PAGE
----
BACKGROUND: Transcatheter aortic valve replacement (TAVI) is an alternative treatment for patients with symptomatic severe aortic stenosis ineligible for surgical aortic valve replacement (SAVR) or at increased perioperative risk. Due to continually emerging evidence, we performed a systematic review and meta-analysis comparing benefits and harms of TAVI, SAVR, medical therapy, and balloon aortic valvuloplasty.
METHODS: We searched MEDLINE, Embase, and Cochrane CENTRAL from 2002 to June 6, 2017. We dually screened abstracts and full-text articles for randomized controlled trials (RCTs) and propensity score-matched observational studies. Two investigators independently rated the risk of bias of included studies and determined the certainty of evidence using GRADE (Grading of Recommendations Assessment, Development and Evaluation). If data permitted, we performed meta-analyses using random- and fixed-effects models.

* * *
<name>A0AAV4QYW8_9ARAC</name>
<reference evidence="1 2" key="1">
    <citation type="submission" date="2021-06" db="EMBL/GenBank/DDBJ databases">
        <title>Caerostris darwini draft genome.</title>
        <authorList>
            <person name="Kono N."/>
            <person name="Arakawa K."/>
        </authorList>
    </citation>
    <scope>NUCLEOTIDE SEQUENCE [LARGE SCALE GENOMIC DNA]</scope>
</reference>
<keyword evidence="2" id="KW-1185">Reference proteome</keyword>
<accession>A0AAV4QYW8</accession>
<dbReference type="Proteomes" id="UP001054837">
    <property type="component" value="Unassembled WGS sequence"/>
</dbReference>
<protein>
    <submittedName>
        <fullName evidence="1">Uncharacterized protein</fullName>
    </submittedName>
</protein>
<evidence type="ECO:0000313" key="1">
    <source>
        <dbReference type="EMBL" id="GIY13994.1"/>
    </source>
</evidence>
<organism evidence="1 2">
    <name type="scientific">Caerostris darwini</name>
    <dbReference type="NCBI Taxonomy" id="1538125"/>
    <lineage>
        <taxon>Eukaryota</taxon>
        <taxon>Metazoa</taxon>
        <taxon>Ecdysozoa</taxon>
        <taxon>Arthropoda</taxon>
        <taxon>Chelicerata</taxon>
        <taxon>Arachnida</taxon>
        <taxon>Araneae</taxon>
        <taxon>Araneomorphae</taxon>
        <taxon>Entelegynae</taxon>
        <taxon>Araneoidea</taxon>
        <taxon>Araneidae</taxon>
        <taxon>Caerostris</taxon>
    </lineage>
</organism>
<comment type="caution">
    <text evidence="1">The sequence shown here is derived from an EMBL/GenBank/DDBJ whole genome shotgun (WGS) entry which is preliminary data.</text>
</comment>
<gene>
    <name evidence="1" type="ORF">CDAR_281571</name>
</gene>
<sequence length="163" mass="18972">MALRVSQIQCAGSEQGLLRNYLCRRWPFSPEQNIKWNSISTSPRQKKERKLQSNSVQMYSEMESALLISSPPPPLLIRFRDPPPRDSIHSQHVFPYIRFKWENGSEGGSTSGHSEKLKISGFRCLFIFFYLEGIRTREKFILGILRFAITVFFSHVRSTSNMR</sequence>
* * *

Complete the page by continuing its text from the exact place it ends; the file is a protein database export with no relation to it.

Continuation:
RESULTS: Out of 7755 citations, we included six RCTs (5862 patients) and 13 observational studies (6376 patients). In meta-analyses, patients treated with SAVR or TAVI had similar risks for mortality at 30 days (relative risk [RR] 1.05; 95% confidence interval [CI] 0.82 to 1.33) and 1 year (RR 1.02; 95% CI 0.93 to 1.13). TAVI had significantly lower risks for major bleeding but increased risks for major vascular complications, moderate or severe paravalvular aortic regurgitation, and new pacemaker implantation compared to SAVR. Comparing TAVI to medical therapy, mortality did not differ at 30 days but was significantly reduced at 1 year (RR 0.51; 95% CI 0.34 to 0.77).
CONCLUSIONS: Given similar mortality risks but different patterns of adverse events, the choice between TAVI and SAVR remains an individual one.